I believe that I covered most of the bathroom in my last post about Lush products, but as someone with a uterus I just couldn’t leave out sanitary products. Now, being on your period is probably the time of the month when you are least worried about waste and more worried about keeping clean and tidy. But you have to admit that throwing away umpteen sanitary towels or tampons is not exactly eco-friendly. The question is what do you do about it? Now I don’t know about you but growing up tampons and sanitary towels were the only two options presented to me if I didn’t want to go bleeding all over my clothes.
However with a bit of research I have found some low waste alternatives that actually turn out both cheaper in the long run and healthier for your between-me-down-there.
The main thing that i’ve used has been my contraception. There are certain types of contraception that will, if not stop, then severely reduce the amount that you bleed each month. I have a mirena coil, which other than only needing to be changed every 5 years (low waste and low hassle), has the added advantage of practically stopping my period. Now whilst it was uncomfortable when I first had it inserted, it was provided free by the NHS and family planning, and it doesn’t require me to remember to top up my contraceptive every day.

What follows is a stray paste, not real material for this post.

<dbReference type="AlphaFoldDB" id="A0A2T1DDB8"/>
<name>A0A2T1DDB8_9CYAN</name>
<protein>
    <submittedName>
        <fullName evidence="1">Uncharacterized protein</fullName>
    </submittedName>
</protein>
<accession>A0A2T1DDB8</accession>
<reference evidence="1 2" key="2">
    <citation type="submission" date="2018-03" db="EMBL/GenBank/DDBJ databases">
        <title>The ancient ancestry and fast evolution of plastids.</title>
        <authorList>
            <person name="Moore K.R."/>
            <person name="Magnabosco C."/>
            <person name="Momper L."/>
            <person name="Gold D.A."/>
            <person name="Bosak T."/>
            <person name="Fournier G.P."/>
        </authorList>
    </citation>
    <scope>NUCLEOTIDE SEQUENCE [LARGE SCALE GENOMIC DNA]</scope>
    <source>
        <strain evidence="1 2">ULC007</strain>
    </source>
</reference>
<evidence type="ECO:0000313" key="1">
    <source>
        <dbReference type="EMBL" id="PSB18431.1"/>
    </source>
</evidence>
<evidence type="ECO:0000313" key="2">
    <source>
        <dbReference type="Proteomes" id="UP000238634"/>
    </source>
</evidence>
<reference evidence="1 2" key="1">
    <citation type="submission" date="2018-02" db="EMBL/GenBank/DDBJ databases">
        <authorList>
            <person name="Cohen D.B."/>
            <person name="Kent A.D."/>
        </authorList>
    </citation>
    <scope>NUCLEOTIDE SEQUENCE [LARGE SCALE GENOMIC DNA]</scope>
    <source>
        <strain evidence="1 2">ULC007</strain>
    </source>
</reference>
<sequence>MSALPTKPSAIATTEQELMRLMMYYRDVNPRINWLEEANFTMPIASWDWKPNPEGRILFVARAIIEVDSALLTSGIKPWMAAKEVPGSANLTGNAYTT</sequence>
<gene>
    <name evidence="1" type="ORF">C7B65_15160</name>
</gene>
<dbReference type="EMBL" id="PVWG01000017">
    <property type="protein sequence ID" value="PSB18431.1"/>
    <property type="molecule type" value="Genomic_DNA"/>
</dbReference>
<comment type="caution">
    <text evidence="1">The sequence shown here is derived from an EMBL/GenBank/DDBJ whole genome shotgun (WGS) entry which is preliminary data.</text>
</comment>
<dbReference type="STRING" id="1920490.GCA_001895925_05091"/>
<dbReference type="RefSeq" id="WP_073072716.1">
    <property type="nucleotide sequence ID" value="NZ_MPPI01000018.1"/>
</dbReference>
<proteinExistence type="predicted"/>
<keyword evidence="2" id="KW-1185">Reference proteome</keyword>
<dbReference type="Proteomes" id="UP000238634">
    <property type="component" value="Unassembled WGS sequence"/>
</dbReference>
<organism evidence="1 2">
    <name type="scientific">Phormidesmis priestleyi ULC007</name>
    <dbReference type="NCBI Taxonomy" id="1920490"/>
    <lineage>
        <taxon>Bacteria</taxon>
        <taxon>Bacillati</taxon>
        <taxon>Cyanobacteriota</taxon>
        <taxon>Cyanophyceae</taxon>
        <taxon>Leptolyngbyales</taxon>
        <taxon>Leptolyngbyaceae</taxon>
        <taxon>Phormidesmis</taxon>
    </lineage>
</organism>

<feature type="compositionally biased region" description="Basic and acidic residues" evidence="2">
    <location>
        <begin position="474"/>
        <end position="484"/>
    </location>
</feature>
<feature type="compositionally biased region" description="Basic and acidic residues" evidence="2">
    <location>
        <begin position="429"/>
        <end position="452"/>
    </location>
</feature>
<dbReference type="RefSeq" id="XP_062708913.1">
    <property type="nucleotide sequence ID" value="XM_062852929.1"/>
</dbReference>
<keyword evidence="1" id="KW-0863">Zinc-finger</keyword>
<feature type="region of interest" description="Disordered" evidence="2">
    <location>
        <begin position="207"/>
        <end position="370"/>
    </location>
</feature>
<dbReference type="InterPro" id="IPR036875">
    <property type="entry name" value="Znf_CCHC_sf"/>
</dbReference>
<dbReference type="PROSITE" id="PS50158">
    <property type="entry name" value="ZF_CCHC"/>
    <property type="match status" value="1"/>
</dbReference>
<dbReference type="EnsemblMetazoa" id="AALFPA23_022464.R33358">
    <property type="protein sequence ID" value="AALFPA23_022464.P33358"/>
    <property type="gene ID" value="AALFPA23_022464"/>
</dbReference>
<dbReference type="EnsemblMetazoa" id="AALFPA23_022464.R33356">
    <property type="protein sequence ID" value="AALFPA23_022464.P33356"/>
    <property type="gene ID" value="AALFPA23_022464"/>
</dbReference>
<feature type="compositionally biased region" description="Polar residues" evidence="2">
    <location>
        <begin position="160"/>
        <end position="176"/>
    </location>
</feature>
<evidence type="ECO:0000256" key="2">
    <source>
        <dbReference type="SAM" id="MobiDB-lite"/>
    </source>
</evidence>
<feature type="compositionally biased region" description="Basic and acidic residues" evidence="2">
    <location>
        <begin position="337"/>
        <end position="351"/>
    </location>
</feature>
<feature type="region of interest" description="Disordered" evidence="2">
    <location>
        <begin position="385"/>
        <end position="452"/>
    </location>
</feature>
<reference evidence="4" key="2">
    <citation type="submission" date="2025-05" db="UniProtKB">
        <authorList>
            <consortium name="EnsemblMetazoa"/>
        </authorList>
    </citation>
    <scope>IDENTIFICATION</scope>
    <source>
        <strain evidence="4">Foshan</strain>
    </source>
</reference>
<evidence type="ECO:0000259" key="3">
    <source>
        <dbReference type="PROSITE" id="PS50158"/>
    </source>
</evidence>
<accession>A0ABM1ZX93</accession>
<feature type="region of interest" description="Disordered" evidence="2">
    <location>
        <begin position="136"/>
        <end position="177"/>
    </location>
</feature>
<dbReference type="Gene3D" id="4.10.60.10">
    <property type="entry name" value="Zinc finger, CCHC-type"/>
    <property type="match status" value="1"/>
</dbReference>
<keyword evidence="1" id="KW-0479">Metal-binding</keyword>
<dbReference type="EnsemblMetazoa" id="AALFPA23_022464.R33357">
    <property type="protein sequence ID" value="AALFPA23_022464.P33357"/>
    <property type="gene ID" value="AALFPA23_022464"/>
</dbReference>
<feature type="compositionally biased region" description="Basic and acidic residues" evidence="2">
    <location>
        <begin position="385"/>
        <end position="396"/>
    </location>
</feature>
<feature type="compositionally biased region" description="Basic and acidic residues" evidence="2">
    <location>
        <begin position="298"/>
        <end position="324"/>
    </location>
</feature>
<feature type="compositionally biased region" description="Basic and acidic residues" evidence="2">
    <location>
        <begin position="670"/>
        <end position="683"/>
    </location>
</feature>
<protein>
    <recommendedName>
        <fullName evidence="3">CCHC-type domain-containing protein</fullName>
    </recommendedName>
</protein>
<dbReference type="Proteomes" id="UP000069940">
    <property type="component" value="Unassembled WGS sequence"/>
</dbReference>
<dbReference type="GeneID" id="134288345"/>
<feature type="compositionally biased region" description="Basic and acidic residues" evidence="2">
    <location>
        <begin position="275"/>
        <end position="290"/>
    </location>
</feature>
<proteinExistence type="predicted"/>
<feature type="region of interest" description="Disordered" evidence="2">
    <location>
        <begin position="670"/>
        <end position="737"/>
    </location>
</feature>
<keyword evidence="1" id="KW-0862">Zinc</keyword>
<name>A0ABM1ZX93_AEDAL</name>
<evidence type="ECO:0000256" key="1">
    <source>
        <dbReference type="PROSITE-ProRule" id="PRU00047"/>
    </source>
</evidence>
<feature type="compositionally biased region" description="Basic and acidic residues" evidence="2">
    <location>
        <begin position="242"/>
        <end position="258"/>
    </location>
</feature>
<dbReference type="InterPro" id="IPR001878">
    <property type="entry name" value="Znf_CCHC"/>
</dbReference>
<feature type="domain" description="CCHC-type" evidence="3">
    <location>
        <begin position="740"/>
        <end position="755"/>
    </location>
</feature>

2. Menstrual cups
The Menstrual cup is a good alternative to tampons, it consists of a reusable silicone, is shaped like a bell and comes in a variety of sizes. It’s inserted the same as a tampon and removed every 4 or more hours (depending on flow), rinsed and reinserted. Due to its material it can be easily cleaned with boiling water or the same sterilising solutions used for baby bottles, and it can be reused for up to 5 years or until the silicone starts to degrade. Whilst Menstrual cups are initially more expensive than tampons, their long life makes them much cheaper in the long run. Menstrual cups also provide a safer alternative to tampons as studies have shown that whilst toxic shock syndrome can occur with tampons it is virtually non-existent with Menstrual cups.
3. Reusable pads
For those of you who suffer from vaginismus (vaginal tightness) or simply don’t want to use tampons or menstrual cups then reusable sanitary pads are another good, low waste, alternative. They usually come in packs of 3-5, are brightly coloured or patterned in order to help reduce staining, and can be washed in regular washing machines. A lot of them come with cloth cases to keep and carry them in and poppers to attach them to your underwear, which prevents the accidental and painful sticking of adhesive to skin and hair. Whilst they don’t have as long a life as Menstrual cups they are multiple use and are often made of biodegradable fibres such as bamboo. If you don’t fancy buying these pads then there are very simple pattens online for you to make your own out of scrap fabric.